I saw a new show up on Netflix last week - One Day at a Time - and I thought I’d try it out. I watched one episode, then two, then three – which is, I think, the beginnings of a binge. I honestly have no idea what the target age for this show is, but I could imagine myself as a pre-teen watching this with my mom. They tackle a lot of big stuff – sexism, religion, immigration, PTSD, family economics – and they do it well. It’s casual, with some gravitas, but not preachy.
One particular story line caught my eye and I’ve found myself mulling it over for the past week. It hit home, big time.
In episode 2, when Elena is having some problems getting people at school to take her seriously, her grandmother convinces her that her peers will take her more seriously if she wears makeup.
“Makeup makes you beautiful,” says Abuelita, “beauty gives you power. And that is why I never let anyone see me without it.”
And look at that makeover! She’s gorgeous. But look at that smile in the first picture. She’s gorgeous either way, and in spite of the rave reviews that she faced at school, Elena ultimately chooses to show herself to the world the way that she sees herself.
“You use makeup like armor because it makes you feel comfortable,” Elena tells her Abuelita. “Well, this is how I feel comfortable. I like the way I am, even if you don’t.”
BAM. That’s what I want my daughter to hear while she grows up. It’s my job to make sure she knows that she’s beautiful (don’t worry, all y’all who are going to get on my back about telling her that she’s smart – she is, and I do, but every child is beautiful and I tell both of mine so several times a day), and it’s her job to decide how she feels comfortable showing her beauty to the world. I don’t wear a lot of make-up, but I make no judgements on those who do. She doesn’t have to prove her value to the world by straightening her hair and putting on the right shade of eye shadow.
These Ugly Duckling makeovers have always been around, but they don’t usually end with the protagonist choosing herself. It’s not easy growing up stuck in the “awkward stage” for an extended period of time (which I was), especially in the day and age when Ugly Duckling movies were in their heyday.
They were fantastic movies, fun movies, perfect movies, that always featured someone like me – smart, passionate about something, and entirely awkward and completely uncool.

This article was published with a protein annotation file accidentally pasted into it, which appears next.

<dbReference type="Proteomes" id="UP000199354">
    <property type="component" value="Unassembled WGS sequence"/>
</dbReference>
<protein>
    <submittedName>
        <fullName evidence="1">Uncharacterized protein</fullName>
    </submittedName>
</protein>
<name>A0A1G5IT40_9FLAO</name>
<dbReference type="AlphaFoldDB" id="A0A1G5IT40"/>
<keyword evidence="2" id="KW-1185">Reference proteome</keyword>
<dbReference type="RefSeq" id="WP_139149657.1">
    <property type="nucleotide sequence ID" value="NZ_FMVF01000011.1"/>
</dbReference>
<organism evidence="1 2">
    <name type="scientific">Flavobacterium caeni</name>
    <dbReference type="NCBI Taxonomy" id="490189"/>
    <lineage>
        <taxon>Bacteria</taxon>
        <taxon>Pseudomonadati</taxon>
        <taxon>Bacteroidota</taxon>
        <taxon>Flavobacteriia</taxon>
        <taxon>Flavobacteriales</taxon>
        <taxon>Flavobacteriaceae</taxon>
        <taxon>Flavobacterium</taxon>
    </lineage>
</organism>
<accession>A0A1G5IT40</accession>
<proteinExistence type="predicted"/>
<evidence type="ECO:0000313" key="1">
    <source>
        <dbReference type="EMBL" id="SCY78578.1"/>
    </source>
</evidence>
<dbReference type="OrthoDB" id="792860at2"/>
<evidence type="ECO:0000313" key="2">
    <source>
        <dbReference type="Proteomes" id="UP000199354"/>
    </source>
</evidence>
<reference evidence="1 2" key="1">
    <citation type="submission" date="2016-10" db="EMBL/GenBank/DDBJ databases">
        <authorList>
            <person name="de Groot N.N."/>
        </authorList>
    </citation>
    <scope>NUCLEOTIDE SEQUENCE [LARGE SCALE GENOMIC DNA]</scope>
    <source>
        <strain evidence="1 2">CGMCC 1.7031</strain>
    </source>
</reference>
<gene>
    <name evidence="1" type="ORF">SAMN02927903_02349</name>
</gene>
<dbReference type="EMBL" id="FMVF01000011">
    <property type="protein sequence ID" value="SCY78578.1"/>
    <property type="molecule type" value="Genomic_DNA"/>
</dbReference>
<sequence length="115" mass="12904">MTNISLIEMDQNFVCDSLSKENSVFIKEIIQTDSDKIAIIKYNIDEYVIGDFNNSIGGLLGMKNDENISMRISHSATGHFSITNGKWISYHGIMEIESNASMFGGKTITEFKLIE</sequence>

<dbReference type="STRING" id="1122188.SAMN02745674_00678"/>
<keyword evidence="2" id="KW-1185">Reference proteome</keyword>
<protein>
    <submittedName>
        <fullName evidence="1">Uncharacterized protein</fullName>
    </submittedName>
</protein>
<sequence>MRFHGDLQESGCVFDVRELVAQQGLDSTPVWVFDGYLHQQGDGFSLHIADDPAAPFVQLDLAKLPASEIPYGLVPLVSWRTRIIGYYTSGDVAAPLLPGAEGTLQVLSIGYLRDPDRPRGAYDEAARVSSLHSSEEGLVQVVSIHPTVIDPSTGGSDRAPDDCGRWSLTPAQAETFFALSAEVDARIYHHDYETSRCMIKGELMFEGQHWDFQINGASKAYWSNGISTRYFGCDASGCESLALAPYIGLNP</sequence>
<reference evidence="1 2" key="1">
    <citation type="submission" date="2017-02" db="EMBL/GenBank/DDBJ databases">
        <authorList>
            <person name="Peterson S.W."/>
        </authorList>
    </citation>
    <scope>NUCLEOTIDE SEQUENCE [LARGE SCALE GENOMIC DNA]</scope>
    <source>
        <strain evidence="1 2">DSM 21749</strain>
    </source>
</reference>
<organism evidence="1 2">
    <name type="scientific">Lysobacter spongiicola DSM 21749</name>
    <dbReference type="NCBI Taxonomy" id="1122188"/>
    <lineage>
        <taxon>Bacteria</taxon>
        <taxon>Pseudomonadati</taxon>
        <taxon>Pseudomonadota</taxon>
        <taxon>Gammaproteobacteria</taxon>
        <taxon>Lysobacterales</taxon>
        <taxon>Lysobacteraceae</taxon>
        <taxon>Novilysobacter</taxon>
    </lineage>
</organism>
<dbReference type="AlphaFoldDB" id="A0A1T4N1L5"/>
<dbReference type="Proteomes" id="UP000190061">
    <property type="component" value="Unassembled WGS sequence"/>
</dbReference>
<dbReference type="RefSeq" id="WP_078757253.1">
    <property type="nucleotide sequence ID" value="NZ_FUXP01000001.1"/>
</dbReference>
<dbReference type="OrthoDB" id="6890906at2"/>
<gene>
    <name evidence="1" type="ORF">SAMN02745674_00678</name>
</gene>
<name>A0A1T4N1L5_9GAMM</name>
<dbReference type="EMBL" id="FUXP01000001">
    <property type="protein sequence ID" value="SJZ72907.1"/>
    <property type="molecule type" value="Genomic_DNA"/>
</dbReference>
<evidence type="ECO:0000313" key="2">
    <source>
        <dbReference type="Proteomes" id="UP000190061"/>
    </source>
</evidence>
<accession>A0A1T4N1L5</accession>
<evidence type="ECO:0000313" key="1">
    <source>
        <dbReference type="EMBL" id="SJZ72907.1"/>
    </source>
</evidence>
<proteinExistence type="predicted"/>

In every one of these movies, the formula is the same. The smart feisty girl tames her hair, applies a lavish amount of makeup, and the world is her oyster.
She ceases to be invisible, everyone in her life sits up and takes notice of how gorgeous she is, and everyone recognizes that she’s a strong, talented woman.
The message remained consistent and not all that subtle: true beauty lies in makeup and hair styling tools, and the world will only take you seriously once you learn how to use them. Also, glasses are absolutely not permitted on beautiful faces.
However. I loved these movies because I had hope that if only I could transform this
the world would fall into my lap. I would marry the most handsome high school senior of my dreams, I would become independently wealthy, and I’d have the fairy tale ending that everyone always dreams of.
I feel as though that’s not the most productive dream for a young woman to have, and I wish that I had more portrayals like Elena to model my dreams after.
If the styled hair and articulate make-up makes my little girl smile when she grows up, or the messy bun, clear face, and stylish glasses that give her that beaming smile, the only thing that mattes is that smile.
Disclaimer: I’m a member of the Netflix Stream Team. I get some fun and special perks in exchange for writing posts about Netflixy things, but I don’t get paid and I always have a few Netflix posts in the hopper regardless of obligations.